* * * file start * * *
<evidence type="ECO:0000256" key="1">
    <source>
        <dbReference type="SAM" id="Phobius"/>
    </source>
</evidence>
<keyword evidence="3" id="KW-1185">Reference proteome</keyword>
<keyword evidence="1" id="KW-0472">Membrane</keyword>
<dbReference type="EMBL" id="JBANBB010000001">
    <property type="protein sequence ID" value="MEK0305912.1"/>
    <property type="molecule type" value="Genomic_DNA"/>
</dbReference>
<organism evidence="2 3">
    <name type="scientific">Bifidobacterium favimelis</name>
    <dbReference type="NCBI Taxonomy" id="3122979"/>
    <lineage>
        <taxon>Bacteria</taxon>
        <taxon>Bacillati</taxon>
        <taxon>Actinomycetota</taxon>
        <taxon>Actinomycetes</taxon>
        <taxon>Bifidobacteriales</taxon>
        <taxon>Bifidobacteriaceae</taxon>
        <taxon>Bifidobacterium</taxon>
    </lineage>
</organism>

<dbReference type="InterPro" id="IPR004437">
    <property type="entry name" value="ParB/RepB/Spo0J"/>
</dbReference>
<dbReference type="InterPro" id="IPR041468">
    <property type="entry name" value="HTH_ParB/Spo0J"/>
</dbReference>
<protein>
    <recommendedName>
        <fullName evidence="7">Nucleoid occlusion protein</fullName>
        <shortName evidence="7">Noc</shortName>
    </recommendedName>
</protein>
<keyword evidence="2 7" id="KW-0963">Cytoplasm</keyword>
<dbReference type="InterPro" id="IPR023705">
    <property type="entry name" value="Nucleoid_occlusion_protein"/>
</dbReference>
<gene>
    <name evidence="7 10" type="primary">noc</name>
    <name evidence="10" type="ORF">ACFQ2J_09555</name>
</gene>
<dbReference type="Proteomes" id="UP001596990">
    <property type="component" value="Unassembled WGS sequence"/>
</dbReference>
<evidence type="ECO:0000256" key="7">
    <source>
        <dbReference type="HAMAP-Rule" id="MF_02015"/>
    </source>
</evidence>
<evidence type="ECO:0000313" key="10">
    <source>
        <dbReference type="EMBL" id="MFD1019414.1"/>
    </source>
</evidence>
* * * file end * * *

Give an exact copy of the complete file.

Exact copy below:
<evidence type="ECO:0000256" key="1">
    <source>
        <dbReference type="SAM" id="Phobius"/>
    </source>
</evidence>
<keyword evidence="3" id="KW-1185">Reference proteome</keyword>
<keyword evidence="1" id="KW-0472">Membrane</keyword>
<dbReference type="EMBL" id="JBANBB010000001">
    <property type="protein sequence ID" value="MEK0305912.1"/>
    <property type="molecule type" value="Genomic_DNA"/>
</dbReference>
<organism evidence="2 3">
    <name type="scientific">Bifidobacterium favimelis</name>
    <dbReference type="NCBI Taxonomy" id="3122979"/>
    <lineage>
        <taxon>Bacteria</taxon>
        <taxon>Bacillati</taxon>
        <taxon>Actinomycetota</taxon>
        <taxon>Actinomycetes</taxon>
        <taxon>Bifidobacteriales</taxon>
        <taxon>Bifidobacteriaceae</taxon>
        <taxon>Bifidobacterium</taxon>
    </lineage>
</organism>

<dbReference type="InterPro" id="IPR004437">
    <property type="entry name" value="ParB/RepB/Spo0J"/>
</dbReference>
<dbReference type="InterPro" id="IPR041468">
    <property type="entry name" value="HTH_ParB/Spo0J"/>
</dbReference>
<protein>
    <recommendedName>
        <fullName evidence="7">Nucleoid occlusion protein</fullName>
        <shortName evidence="7">Noc</shortName>
    </recommendedName>
</protein>
<keyword evidence="2 7" id="KW-0963">Cytoplasm</keyword>
<dbReference type="InterPro" id="IPR023705">
    <property type="entry name" value="Nucleoid_occlusion_protein"/>
</dbReference>
<gene>
    <name evidence="7 10" type="primary">noc</name>
    <name evidence="10" type="ORF">ACFQ2J_09555</name>
</gene>
<dbReference type="Proteomes" id="UP001596990">
    <property type="component" value="Unassembled WGS sequence"/>
</dbReference>
<evidence type="ECO:0000256" key="7">
    <source>
        <dbReference type="HAMAP-Rule" id="MF_02015"/>
    </source>
</evidence>
<evidence type="ECO:0000313" key="10">
    <source>
        <dbReference type="EMBL" id="MFD1019414.1"/>
    </source>
</evidence>